Bone Retention of Bisphosphonate (Zometa) in Patients With Multiple Myeloma or Breast Cancer With Metastases to Bone
The clinical benefit from treatment with bisphosphonates has been documented in a large
number of clinical studies, and bisphosphonates are now widely used for treatment of pain
and prevention of bone fractures or vertebral collapse for example in patients with cancer
metastasis to bone or multiple myeloma.
Repeated intravenous administration of the more potent bisphosphonates (pamidronate and
zoledronic acid) are often used for treatment of osteolytic disease caused by disseminated
cancer or multiple myeloma, while the less potent oral bisphosphonates are often prescribed
for treatment of benign osteoporosis. The recommended dose and time schedule for treatment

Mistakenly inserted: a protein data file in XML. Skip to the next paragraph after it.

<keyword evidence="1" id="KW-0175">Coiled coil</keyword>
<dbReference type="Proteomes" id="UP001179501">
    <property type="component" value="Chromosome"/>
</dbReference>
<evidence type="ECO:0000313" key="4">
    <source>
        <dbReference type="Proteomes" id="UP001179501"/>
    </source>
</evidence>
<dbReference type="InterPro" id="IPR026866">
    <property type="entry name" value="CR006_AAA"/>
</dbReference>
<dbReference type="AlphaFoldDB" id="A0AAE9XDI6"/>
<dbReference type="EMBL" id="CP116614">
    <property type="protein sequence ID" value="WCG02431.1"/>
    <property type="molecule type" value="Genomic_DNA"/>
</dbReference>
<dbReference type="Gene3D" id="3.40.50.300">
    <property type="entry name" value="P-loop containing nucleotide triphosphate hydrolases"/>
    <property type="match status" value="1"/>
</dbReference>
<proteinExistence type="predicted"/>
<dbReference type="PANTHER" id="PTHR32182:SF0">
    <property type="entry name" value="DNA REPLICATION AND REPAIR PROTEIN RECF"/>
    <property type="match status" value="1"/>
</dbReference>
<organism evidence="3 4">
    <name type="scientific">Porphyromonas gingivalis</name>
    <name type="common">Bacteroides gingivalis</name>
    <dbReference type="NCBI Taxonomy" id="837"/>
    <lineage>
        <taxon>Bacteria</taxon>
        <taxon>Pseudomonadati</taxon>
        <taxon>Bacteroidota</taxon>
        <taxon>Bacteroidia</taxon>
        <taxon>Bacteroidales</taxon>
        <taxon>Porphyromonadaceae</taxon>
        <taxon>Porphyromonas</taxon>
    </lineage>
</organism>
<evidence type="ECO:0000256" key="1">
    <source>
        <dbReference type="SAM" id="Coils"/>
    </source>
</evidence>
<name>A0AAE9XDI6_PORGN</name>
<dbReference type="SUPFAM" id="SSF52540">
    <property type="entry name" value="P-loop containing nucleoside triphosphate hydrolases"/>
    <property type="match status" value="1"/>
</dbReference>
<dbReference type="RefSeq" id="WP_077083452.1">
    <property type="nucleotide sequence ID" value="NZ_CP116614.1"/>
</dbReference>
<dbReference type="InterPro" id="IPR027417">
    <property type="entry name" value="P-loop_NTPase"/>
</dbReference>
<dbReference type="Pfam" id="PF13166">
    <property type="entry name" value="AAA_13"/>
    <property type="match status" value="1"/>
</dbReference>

with the more potent bisphosphonates is based on concerns of avoiding toxicity and at the
same time obtaining maximal clinical benefit. Clinical studies in multiple myeloma and bone
metastasis show significant activity of pamidronate (90 mg by iv infusion during 2-4 hours)
or zoledronic acid (4 mg iv during 15 min) repeated every 4 weeks after a treatment period
of 9 months and beyond, but the optimal duration of treatment is not known. This is a
particular important issue since the use of potent bisphosphonates have been brought in
connection with osteonecrosis.
In the present study we will compare the retention of Zometa with the effect on bone markers
in patients with multiple myeloma or breast cancer with metastases to bone.
Endpoint Classification: Pharmacokinetics/Dynamics Study, Intervention Model: Single Group Assignment, Masking: Open Label, Primary Purpose: Treatment
Amount of Zometa retained in body
Torben Plesner, MD, PhD
Denmark: Danish Medicines Agency